A 10-mg dose of tofacitinib twice daily was significantly more effective than placebo for inducing remission in ulcerative colitis patients, based on data from a group of three randomized trials totaling approximately 1,500 adults. The findings were published online May 3 in the New England Journal of Medicine (2017;376:1723-36).

The series of OCTAVE trials (Oral Clinical Trials for Tofacitinib in Ulcerative Colitis) included adults with moderately to severely active ulcerative colitis (UC). Patients were randomized to 10 mg of tofacitinib, 5 mg tofacitinib, or placebo. The studies were conducted over a 4-year period, at 144 sites for OCTAVE 1, 169 sites for OCTAVE 2, and 297 sites for OCTAVE Sustain.

The primary endpoints of the OCTAVE 1 and OCTAVE 2 induction trials were remission at 8 weeks (defined as a Mayo score of 2 or less, with no subscore less than 1 and a rectal bleeding subscore of 0). The primary endpoint of the OCTAVE Sustain trial was remission at 52 weeks.

In both OCTAVE 1 and OCTAVE 2, the remission rates at 8 weeks were significantly higher in the 10-mg tofacitinib groups, compared with the placebo groups (18.5% vs. 8.2%, respectively; 16.6% vs. 3.6%, respectively). The rate of remission at 52 weeks was significantly higher in the 5-mg and 10-mg tofacitinib groups (34.3% and 40.6%, respectively) than in the placebo group (11.1%) in the OCTAVE Sustain trial.

In addition, rates of mucosal healing were greater in the tofacitinib group than in the placebo group at 8 weeks and 52 weeks.

“Pharmacokinetic results in the OCTAVE trials did not indicate a decrease in plasma tofacitinib concentrations during the course of treatment at any given dose in individual patients. These results are consistent with the previously established physicochemical characteristics and clearance mechanisms of tofacitinib,” noted William J. Sandborn, MD , of the University of California, San Diego, and his colleagues.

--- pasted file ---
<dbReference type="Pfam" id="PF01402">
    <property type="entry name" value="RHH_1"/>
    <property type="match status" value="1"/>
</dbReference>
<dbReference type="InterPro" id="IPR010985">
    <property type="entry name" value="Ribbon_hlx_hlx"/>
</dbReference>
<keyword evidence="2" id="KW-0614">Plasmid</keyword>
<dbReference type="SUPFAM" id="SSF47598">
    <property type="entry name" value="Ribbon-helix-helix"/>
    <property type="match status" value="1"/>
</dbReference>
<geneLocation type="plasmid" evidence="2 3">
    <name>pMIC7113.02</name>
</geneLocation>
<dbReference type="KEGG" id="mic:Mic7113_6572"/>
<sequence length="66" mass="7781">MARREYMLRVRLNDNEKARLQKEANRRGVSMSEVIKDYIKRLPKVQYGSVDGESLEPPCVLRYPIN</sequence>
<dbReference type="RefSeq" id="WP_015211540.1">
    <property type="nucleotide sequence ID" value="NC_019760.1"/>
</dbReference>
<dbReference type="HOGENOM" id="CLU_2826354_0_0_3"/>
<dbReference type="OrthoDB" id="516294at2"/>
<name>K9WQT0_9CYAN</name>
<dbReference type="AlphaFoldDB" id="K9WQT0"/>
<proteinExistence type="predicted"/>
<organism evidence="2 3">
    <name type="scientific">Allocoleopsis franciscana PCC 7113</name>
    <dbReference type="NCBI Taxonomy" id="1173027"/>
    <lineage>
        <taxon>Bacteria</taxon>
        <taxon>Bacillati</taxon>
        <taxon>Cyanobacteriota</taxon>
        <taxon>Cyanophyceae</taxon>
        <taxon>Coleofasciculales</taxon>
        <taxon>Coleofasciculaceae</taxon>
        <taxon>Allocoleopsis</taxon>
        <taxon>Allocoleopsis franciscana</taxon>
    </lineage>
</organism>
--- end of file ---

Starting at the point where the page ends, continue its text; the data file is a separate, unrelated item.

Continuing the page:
In the OCTAVE 1 trial, serious adverse events occurred in 4.2% and 8.0% of patients in the 10-mg and placebo groups, respectively. In the OCTAVE 2 trial, they occured in 3.4% and 4.1% of the 10-mg and placebo groups, respectively. The rate of serious adverse events in the OCTAVE Sustain trial was 5.1%, 5.6%, and 6.6% in the 10-mg, 5-mg, and placebo groups, respectively. Tofacitinib was associated with increased lipid levels, as well as higher rates of overall infection and herpes zoster infection, compared with placebo.

The study was supported by Pfizer. Lead author Dr. Sandborn and several coauthors disclosed financial relationships with multiple companies including Pfizer.